Description: The objective of this document is to explore the realm of enhancements to natural attenuation processes for cVOCs and review examples that have been proposed, modeled, and implemented. We will identify lessons learned from these case studies to confirm that enhancements are technically feasible and have the potential to achieve a favorable, cost-effective contaminant mass balance. Furthermore, we hope to determine if opportunities for further improvement of the enhancements exist and suggest areas where new and innovative types of enhancements might be possible.
Date: January 30, 2006
Creator: Vangelas, K
Partner: UNT Libraries Government Documents Department

ENHANCED ATTENUATION: A REFERENCE GUIDE ON APPROACHES TO INCREASE THE NATURAL TREATMENT CAPACITY OF A SYSTEM

Description: The objective of this document is to explore the realm of enhancements to natural attenuation processes for cVOCs and review examples that have been proposed, modeled, and implemented. We will identify lessons learned from these case studies to confirm that enhancements are technically feasible and have the potential to achieve a favorable, cost-effective contaminant mass balance. Furthermore, we hope to determine if opportunities for further improvement of the enhancements exist and suggest areas where new and innovative types of enhancements might be possible.
Date: August 10, 2006
Creator: Looney, B; Michael Heitkamp, M; Gary Wein (NOEMAIL), G; Karen Vangelas, K; Karen-M Adams, K; Early, Tom et al.
Partner: UNT Libraries Government Documents Department

Subtask 1.15-Passive Diffusion Sample Bags Made from Expanded Polytetrafluorethylene (ePTFE) to Measure VOC Concentrations in Groundwater

Description: With laboratory testing of expanded polytetrafluoroethylene (ePTFE) membranes complete, collected data support that volatile organic compound (VOC) molecules will readily diffuse across ePTFE membranes. Membrane samples, supplied by BHA Technologies (GE Osmonics), were tested to determine diffusion rates for VOCs in groundwater. Tests were conducted using membranes with two different pore sizes, with and without thermally laminated spun bond backing, and multiple concentrations of contaminated groundwater. Results suggest that typical residence times associated with traditional samplers constructed of polyethylene (2 weeks) can be reduced by 1 week using ePTFE membranes (reducing project costs) and that VOCs will diffuse more readily at lower temperatures (2.2-3.3 C) across ePTFE materials.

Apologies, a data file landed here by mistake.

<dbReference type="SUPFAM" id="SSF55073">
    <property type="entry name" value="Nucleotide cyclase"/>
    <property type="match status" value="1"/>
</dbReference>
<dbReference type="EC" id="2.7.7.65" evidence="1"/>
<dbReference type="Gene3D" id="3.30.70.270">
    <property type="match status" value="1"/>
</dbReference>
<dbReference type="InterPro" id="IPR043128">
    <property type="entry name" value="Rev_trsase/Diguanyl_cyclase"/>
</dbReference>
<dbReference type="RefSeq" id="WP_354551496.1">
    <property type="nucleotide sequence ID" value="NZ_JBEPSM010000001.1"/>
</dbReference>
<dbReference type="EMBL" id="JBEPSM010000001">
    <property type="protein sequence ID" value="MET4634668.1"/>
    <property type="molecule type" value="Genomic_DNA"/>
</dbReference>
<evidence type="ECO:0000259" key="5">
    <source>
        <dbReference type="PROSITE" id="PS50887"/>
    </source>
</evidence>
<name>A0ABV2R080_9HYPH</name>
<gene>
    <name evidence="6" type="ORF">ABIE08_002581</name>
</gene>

Date: August 1, 2006
Creator: Botnen, Barry W.
Partner: UNT Libraries Government Documents Department

JV Task 86 - Identifying the Source of Benzene in Indoor Air Using Different Compound Classes from TO-15 Data

Description: Volatile organic compound (VOC) data that had already been collected using EPA method TO-15 at four different sites under regulatory scrutiny (a school, strip mall, apartment complex, and business/residential neighborhood) were evaluated to determine whether the source of indoor air benzene was outdoor air or vapor intrusion from contaminated soil. Both the use of tracer organics characteristic of different sources and principal component statistical analysis demonstrated that the source of indoor air at virtually all indoor sampling locations was a result of outdoor air, and not contaminated soil in and near the indoor air-sampling locations. These results show that proposed remediation activities to remove benzene-contaminated soil are highly unlikely to reduce indoor air benzene concentrations. A manuscript describing these results is presently being prepared for submission to a peer-reviewed journal.
Date: April 15, 2007
Creator: Hawthorne, Steven B.
Partner: UNT Libraries Government Documents Department

Modeling Emissions of Volatile Organic Compounds from New Carpets

Description: A simple model is proposed to account for observed emissions of volatile organic compounds (VOCs) from new carpets. The model assumes that the VOCs originate predominantly in a uniform slab of polymer backing material. Parameters for the model (the initial concentration of a VOC in the polymer, a diffusion coefficient and an equilibrium polymer/air partition coefficient) are obtained from experimental data produced by a previous chamber study. The diffusion coefficients generally decrease as the molecular weight of the VOCs increase, while the polymer/air partition coefficients generally increase as the vapor pressure of the compounds decrease. In addition, for two of the study carpets that have a styrene-butadiene rubber (SBR) backing, the diffusion and partition coefficients are similar to independently reported values for SBR. The results suggest that predictions of VOCs emissions from new carpets may be possible based solely on a knowledge of the physical properties of the relevant compounds and the carpet backing material. However, a more rigorous validation of the model is desirable.
Date: February 1, 1993
Creator: Little, J.C.; Hodgson, A.T. & Gadgil, A.J.
Partner: UNT Libraries Government Documents Department

Sensitivity analysis of ozone formation and transport for a Central California air pollution episode